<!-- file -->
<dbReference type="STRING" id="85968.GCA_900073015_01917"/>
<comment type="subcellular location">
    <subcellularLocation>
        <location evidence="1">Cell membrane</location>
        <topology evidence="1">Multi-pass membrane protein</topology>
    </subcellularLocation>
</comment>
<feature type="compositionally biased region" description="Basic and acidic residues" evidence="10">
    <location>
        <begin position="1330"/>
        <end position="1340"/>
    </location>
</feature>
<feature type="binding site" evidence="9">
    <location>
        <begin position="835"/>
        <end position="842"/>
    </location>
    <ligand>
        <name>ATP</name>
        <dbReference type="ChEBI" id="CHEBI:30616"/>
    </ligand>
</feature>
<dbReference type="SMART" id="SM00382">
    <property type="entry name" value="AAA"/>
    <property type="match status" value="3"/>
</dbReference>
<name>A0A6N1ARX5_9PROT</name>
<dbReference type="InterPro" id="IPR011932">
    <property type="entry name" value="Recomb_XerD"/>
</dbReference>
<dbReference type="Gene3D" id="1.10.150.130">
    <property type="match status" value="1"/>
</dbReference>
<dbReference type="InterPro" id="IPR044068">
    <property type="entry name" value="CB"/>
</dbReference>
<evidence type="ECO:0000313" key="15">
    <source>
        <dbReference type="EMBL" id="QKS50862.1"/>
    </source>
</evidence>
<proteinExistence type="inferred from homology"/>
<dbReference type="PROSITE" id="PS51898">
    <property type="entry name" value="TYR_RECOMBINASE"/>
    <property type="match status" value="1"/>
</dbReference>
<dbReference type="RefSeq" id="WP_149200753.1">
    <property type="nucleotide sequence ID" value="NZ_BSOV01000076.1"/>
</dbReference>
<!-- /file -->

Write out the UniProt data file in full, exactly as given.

<dbReference type="STRING" id="85968.GCA_900073015_01917"/>
<comment type="subcellular location">
    <subcellularLocation>
        <location evidence="1">Cell membrane</location>
        <topology evidence="1">Multi-pass membrane protein</topology>
    </subcellularLocation>
</comment>
<feature type="compositionally biased region" description="Basic and acidic residues" evidence="10">
    <location>
        <begin position="1330"/>
        <end position="1340"/>
    </location>
</feature>
<feature type="binding site" evidence="9">
    <location>
        <begin position="835"/>
        <end position="842"/>
    </location>
    <ligand>
        <name>ATP</name>
        <dbReference type="ChEBI" id="CHEBI:30616"/>
    </ligand>
</feature>
<dbReference type="SMART" id="SM00382">
    <property type="entry name" value="AAA"/>
    <property type="match status" value="3"/>
</dbReference>
<name>A0A6N1ARX5_9PROT</name>
<dbReference type="InterPro" id="IPR011932">
    <property type="entry name" value="Recomb_XerD"/>
</dbReference>
<dbReference type="Gene3D" id="1.10.150.130">
    <property type="match status" value="1"/>
</dbReference>
<dbReference type="InterPro" id="IPR044068">
    <property type="entry name" value="CB"/>
</dbReference>
<evidence type="ECO:0000313" key="15">
    <source>
        <dbReference type="EMBL" id="QKS50862.1"/>
    </source>
</evidence>
<proteinExistence type="inferred from homology"/>
<dbReference type="PROSITE" id="PS51898">
    <property type="entry name" value="TYR_RECOMBINASE"/>
    <property type="match status" value="1"/>
</dbReference>
<dbReference type="RefSeq" id="WP_149200753.1">
    <property type="nucleotide sequence ID" value="NZ_BSOV01000076.1"/>
</dbReference>